secondary thickening


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Fig. 277 Secondary thickening . Secondary thickening in a typical dicotyledon.

secondary thickening

or

secondary growth

the growth in the girth of stems and roots in DICOTYLEDONS produced by division of the secondary MERISTEM, resulting in woody tissues. The growth begins by the formation of a continuous cambial ring. In stems there is already a fascicular cambium between the xylem and phloem of the vascular bundles which becomes joined up by interfascicular cambium. The xylem tissues become divided into an inner heartwood (dead) and an outer SAPWOOD.Secondary thickening can sometimes occur in herbaceous ANGIOSPERMS but is usually associated with woody types producing, for example, a stem which tapers in an upward direction. MONOCOTYLEDONS do not carry out secondary thickening. See Fig. 277 .In roots, a cambial ring is produced from parenchymatous cells between the XYLEM and PHLOEM.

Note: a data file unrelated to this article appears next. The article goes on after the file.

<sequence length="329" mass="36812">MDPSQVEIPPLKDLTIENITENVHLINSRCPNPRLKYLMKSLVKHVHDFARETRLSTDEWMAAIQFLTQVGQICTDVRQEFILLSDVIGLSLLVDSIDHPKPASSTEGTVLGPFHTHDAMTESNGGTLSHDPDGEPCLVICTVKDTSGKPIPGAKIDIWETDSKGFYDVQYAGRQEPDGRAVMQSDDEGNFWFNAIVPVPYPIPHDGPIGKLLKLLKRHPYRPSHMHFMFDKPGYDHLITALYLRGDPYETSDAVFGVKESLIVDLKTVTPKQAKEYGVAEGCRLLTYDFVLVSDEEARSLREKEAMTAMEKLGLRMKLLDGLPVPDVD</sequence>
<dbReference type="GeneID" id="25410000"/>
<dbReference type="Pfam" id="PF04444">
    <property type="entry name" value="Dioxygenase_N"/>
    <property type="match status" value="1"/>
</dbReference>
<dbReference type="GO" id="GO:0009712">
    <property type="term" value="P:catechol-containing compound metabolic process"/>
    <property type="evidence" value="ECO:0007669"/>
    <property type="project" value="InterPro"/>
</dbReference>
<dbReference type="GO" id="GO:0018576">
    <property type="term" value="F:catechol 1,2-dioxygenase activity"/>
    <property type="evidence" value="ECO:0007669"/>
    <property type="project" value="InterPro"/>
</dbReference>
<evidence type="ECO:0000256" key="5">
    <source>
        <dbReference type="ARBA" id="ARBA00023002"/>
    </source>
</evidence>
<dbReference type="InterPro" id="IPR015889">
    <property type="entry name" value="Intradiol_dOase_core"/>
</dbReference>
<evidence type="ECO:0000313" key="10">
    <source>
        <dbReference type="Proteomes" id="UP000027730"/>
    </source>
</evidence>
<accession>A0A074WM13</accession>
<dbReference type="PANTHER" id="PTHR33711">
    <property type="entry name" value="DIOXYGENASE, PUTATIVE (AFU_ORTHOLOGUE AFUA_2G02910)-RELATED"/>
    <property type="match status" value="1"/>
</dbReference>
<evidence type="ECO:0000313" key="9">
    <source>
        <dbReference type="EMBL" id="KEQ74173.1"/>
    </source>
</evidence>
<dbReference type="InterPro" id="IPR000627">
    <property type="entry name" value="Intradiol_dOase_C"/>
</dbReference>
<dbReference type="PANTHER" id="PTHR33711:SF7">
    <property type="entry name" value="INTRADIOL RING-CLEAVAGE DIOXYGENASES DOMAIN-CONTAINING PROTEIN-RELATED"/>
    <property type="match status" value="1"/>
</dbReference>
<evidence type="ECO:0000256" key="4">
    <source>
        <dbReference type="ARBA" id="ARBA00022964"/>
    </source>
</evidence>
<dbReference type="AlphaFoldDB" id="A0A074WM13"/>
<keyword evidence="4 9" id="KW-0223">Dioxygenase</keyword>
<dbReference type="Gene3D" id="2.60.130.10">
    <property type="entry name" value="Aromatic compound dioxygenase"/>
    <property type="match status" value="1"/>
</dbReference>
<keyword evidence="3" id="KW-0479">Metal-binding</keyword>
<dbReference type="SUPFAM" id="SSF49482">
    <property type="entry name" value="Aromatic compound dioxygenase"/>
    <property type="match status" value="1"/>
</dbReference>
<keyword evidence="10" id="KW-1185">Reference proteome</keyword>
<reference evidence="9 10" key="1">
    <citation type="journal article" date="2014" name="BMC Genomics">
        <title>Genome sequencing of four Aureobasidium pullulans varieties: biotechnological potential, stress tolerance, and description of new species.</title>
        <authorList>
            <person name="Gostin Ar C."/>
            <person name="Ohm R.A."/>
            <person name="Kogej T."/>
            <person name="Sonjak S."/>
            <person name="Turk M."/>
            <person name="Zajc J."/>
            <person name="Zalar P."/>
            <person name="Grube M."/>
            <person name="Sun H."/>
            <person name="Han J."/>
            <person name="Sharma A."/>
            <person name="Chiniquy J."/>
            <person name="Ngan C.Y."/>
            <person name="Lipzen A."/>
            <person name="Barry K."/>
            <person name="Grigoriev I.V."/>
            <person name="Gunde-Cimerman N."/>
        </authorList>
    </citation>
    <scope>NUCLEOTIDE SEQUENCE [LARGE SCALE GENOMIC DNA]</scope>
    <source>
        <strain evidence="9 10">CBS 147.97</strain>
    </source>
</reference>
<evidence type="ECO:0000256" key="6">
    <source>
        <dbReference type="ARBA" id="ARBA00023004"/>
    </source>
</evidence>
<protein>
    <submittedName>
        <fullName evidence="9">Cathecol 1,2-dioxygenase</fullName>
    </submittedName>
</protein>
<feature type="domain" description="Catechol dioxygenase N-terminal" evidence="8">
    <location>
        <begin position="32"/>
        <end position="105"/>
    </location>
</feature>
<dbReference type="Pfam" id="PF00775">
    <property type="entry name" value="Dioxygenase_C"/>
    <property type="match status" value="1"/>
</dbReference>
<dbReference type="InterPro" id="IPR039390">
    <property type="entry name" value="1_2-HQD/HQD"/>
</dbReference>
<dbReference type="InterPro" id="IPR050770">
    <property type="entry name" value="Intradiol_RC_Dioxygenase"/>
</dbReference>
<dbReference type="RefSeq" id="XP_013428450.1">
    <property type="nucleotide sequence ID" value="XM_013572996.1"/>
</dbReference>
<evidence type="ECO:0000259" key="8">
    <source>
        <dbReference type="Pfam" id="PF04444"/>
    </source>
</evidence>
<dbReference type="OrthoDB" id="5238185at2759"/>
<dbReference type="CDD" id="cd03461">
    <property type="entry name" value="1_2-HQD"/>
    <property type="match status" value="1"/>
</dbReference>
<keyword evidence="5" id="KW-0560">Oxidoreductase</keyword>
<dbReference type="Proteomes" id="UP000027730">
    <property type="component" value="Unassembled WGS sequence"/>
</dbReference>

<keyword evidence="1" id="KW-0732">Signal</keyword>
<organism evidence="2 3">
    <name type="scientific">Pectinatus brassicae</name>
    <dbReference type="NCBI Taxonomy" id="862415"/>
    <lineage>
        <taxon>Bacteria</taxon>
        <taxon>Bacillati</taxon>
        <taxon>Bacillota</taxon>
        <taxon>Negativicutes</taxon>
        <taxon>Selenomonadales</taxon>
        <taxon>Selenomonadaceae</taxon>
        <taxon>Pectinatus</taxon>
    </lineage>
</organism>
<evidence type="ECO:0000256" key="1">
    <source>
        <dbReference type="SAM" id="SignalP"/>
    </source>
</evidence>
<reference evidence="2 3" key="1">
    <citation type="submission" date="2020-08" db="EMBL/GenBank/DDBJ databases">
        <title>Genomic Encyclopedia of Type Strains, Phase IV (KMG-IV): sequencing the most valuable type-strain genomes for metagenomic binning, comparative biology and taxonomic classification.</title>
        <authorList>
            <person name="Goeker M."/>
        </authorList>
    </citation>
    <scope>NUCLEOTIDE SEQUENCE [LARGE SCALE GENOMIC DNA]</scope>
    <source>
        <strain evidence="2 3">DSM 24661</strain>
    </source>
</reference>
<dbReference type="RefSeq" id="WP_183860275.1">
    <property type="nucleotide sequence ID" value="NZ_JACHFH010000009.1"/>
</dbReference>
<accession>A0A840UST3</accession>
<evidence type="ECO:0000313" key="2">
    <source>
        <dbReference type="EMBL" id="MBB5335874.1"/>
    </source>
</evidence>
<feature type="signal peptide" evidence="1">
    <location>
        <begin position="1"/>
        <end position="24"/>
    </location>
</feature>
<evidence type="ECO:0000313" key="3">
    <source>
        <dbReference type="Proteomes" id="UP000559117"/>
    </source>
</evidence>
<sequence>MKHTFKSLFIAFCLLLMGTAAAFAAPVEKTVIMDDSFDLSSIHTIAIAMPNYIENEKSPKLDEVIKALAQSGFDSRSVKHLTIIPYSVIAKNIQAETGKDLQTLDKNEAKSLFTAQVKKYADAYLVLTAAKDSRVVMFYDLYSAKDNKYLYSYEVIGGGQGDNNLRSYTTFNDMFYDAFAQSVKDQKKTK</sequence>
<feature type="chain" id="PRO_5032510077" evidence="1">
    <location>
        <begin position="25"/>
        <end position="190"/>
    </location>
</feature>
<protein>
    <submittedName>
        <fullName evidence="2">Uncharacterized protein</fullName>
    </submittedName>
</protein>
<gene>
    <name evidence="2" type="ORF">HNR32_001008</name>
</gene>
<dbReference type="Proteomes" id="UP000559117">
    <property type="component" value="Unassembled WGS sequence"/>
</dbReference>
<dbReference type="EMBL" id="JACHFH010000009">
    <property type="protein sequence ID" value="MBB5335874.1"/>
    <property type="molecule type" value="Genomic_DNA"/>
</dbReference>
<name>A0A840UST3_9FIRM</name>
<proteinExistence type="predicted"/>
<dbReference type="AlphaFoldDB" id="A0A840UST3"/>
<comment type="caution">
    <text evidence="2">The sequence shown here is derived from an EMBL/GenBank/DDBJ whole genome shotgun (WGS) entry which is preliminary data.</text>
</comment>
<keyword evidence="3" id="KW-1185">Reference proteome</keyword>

References in periodicals archive ?
the thickening ring (Scott & Brebner, 1893), the Etagencambium (Schoute, 1902), the meristematic zone (Arber, 1925), the secondary thickening meristem (Clowes, 1961), the anomalous cambium (Stone, 1970), the vascular cambium (Zimmermann & Tomlinson, 1970, 1972), the accessory cambium (Rastogi, 2009), the cambium-like zone (Beck, 2010) and the monocot cambium (Carlquist, 2012), as well as (b) to the meristem producing secondary protective tissues, e.
Here, the meristem will be named as secondary thickening meristem (STM) or the monocot cambium, as these two terms most frequently appear in the current literature.
diversifolia, secondary thickening is essentially due more to the activity of strips of meristems within the vascular bundles than those within the interfascicular areas.
Ogunkunle,: Anatomy and Secondary Thickening Pattern of the Stem in
In a field situation, this should be a minor problem since the vast majority of fine roots never develop significant secondary thickening.